04/07/1865 – Belfast News – Scotch Fireclay goods – Scottish fire clay goods.Builders, Contractors, &c., will find the largest and most varied Stock of the above Goods kept in Ireland at my Depots- Queens Quay, Belfast and 56, North Wall, Dublin.
The Goods are second to none in the market and at lowest rates, white bricks (extra finished), for Facing, Buildings, in great variety. Also, glazed sewerage pipes, with Patent or Socket Joints. Robert Brown.
Below 1867 Advert J & M Craig, Dean, Hillhead & Perceton, Kilmarnock. (apologies for the double print)
Below – 1868 – J & M Craig, Dean, Hillhead and Perceton Fire Clay Works, Kilmarnock
1868 – John Boyle – Foreman, Hillhead Fire Clay Works, Kilmarnock. House Montgomery Street.
1868 – H Stevenson – Manager of Perceton Fire Clay Works.
1868 – H Stevenson, manager of Perceton Fire Clay Works. Page 76.
1868 – J & M Craig, Hillhead and Perceton Brick Works, Kilmarnock.
1869 – James and Matthew Craig, Brick and Tile makers, Lothian Road Edinburgh. Agent – Duncan Dochard.
1869 – J. & M. Craig Manufacturers of fire & enamelled. Bricks, sewerage pipes,& all kinds of sanitary & plumbers’ earthenware; works, Hillhead & Perceton Fire Clay Works, & Longpark Pottery, Kilmarnock—Alexander Murray, 98 Commerce St. S S, agent.
1872 – Hugh Finlay, Manager, Hillhead Brick Works, House 78 Hill Street, Kilmarnock.
1872 – John Boyle – Foreman, Hillhead Fire Clay Works, Kilmarnock. House Henrietta Street.
1872 – J & M Craig, Coalmasters and Fire Clay Manufacturers, Dean, Hillhead and Perceton Fire Clay Works and Hillhead Colliery. Office Hillhead.
1872 – William Kerr, Clerk, Hillhead Fire Clay Works.
1872 – H Stevenson, Manager, Perceton Fire Clay Works, Kilmarnock.
Below – 20/04/1872 – Ardrossan and Saltcoats Herald – The Dean Quarry – 2 weeks ago this quarry ceased to be worked.
17/05/1872 – Belfast News – Fire bricks, pipes , tiles – we are now discharging a cargo of the celebrated Garnkirk fire bricks, blocks and clay; also glazed sewer pipes, chimney cans, white and glazed tiles, wall coping, troughs, jaw boxes etc from J & M Craig, Kilmarnock. Slates, cement, alabaster, flagging etc in stock, all at low prices. W.D Henderson & Sons, 12 Victoria Street, Belfast.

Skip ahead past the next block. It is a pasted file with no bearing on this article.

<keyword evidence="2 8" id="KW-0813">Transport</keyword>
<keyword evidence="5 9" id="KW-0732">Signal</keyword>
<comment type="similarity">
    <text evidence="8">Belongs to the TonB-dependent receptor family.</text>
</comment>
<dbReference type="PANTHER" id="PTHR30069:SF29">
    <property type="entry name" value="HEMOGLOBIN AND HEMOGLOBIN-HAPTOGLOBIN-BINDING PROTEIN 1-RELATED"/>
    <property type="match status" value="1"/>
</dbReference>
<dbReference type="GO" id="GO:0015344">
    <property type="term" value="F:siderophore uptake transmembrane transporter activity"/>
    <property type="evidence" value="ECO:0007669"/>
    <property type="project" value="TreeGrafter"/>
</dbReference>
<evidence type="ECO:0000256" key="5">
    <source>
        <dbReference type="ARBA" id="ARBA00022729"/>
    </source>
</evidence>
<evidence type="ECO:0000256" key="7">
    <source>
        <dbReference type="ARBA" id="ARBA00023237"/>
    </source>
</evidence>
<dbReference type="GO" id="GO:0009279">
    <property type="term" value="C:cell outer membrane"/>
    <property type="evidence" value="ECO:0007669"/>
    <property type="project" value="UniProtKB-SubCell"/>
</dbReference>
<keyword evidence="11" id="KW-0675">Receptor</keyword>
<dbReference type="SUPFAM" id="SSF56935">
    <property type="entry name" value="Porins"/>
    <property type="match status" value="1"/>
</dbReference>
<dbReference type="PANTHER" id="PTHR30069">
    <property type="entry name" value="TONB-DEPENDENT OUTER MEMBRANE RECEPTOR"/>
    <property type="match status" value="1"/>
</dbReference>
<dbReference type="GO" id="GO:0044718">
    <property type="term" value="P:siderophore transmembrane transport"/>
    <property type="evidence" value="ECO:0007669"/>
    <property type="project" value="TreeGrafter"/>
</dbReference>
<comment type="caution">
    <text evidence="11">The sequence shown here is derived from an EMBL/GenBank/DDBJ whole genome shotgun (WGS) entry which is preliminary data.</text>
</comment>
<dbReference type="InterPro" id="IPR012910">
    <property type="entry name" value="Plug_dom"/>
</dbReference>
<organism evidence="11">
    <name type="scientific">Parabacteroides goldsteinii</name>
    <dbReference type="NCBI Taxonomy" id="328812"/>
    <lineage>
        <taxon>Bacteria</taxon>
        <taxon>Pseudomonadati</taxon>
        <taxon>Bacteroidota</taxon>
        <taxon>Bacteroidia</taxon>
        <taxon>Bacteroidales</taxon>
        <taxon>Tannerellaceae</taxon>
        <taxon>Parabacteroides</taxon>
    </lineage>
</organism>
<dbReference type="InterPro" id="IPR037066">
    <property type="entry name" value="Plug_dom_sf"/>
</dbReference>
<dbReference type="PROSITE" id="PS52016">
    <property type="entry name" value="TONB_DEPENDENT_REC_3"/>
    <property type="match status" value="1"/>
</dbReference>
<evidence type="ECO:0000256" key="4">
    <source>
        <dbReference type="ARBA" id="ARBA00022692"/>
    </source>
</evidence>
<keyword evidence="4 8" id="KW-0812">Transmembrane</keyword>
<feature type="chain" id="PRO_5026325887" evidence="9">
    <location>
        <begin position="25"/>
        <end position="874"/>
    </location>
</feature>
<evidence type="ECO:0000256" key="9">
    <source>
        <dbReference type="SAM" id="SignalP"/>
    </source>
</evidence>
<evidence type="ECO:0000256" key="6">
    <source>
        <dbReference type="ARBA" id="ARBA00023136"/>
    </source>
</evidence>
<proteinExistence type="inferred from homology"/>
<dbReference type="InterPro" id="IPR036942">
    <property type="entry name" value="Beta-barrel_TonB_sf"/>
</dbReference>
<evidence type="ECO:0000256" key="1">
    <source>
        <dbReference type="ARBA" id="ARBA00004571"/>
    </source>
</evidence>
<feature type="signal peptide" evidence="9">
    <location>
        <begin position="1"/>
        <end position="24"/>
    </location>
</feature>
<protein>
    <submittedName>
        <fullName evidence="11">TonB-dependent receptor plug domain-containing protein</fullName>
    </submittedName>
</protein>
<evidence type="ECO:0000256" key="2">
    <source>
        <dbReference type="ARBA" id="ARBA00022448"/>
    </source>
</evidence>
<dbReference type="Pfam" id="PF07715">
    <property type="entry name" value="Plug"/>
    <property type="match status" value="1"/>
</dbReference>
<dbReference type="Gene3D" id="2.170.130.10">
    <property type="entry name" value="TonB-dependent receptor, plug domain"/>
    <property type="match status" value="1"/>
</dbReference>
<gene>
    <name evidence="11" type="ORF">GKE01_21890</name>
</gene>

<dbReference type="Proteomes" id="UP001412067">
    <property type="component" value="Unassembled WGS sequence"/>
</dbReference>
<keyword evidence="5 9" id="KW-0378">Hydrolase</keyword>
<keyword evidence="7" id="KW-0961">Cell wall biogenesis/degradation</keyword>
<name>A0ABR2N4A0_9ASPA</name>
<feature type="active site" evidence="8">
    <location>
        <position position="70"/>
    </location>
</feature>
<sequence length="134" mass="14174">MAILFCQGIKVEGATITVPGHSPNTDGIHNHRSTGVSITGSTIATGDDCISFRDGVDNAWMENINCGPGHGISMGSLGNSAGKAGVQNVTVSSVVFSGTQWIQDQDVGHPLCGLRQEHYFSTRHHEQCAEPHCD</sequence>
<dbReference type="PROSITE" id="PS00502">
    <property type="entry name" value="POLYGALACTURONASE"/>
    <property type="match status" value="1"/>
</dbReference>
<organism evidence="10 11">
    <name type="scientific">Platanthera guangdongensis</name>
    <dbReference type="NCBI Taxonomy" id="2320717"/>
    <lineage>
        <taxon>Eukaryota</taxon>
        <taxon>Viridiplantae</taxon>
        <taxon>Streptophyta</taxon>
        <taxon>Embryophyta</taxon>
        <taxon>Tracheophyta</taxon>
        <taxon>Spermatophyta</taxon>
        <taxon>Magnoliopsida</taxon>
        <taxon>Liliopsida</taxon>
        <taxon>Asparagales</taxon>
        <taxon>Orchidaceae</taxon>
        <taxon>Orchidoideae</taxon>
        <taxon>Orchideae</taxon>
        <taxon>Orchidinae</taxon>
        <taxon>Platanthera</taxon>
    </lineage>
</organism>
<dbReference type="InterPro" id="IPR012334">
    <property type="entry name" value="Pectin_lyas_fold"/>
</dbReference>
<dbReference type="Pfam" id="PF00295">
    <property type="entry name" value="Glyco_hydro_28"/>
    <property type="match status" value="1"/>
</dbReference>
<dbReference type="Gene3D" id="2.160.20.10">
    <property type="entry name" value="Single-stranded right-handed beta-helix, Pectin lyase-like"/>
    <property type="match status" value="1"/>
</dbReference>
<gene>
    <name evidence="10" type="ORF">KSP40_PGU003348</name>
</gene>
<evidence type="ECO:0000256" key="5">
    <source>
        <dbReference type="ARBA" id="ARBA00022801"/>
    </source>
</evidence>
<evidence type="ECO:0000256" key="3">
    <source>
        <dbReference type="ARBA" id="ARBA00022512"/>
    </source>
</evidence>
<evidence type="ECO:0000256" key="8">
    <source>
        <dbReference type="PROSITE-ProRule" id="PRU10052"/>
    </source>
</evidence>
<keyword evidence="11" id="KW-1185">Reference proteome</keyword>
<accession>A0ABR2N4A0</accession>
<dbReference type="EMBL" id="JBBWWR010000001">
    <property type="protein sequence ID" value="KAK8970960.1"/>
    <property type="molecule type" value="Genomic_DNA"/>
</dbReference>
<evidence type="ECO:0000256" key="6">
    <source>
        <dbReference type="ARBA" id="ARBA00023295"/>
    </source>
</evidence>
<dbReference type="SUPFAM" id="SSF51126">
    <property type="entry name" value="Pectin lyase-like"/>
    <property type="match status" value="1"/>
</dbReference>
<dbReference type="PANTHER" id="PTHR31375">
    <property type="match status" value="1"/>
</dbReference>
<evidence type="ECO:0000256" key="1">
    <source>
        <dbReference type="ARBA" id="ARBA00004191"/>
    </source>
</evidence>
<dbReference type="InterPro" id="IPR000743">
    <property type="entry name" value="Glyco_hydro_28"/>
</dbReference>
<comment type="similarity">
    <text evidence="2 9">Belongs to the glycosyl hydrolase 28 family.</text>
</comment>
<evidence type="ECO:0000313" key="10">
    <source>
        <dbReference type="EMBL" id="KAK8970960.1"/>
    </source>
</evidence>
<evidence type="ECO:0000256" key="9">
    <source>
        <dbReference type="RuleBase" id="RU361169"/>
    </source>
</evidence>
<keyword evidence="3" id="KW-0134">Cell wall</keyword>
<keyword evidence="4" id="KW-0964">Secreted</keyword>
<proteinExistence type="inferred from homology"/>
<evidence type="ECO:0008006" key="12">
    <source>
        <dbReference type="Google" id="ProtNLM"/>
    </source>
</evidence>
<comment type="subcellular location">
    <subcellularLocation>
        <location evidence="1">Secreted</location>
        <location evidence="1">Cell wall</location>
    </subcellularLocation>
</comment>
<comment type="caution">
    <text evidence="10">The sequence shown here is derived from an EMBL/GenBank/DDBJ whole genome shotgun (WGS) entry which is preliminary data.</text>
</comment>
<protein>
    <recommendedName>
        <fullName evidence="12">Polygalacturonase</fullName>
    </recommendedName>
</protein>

01/10/1874 – The Scotsman – The Sanitary and Educational Exhibition – Leeds – ….passing to the other end of the hall, we notice Messrs Craig’s collection of white enamelled bricks, now so extensively used in back gables to aid in the reflection of light. They also show a large array of terracotta vases for out door decoration, white and yellow fire clay, enamelled washing tubs and sinks etc. Next come specimens of building bricks made, without burning, from a waste which is to be had in great abundance in chemical, iron and other works. These bricks can be manufactured at much less cost than those of ordinary clay and the specimens shown certainly present a substantial appearance. …..
Below – 1875 – Advert J & M Craig, Hillhead Fire Clay Works, Kilmarnock.
1878 – J. & M. Craig 98 Commerce Street, Tradeston, Glasgow . Murray & Stewart agents
Below – 1878 – advert – J & M Craig Hillhead and Perceton, Kilmarnock
14/08/1880 – The Ardrossan and Saltcoats Herald – The Industries of Kilmarnock – Messrs J & M Craig’s Fire Clay Works. –
Below – 1883 – Architects and Contractors handbook
J. & M. Craig, Kilmarnock. These pipes are moulded with a block or seat at the faucet end, which allows room for making the joint properly, and prevents the pipes from rolling,and the joints being broken before they are set access pipes are made with openings 18-in. long, which readily allow the admission of a rod or scraper, and facilitate the examination of the drains.The movable cover may be secured with mortar or cement.
A stoneware syphon trap with a vertical dip, and of a form that will quicken the passage of soil into the sewer. A provision is made on the house side of the trap for the admission of fresh air into the drains, and on the other side of the trap a means of clearing put the trap if required, or for ventilating purposes.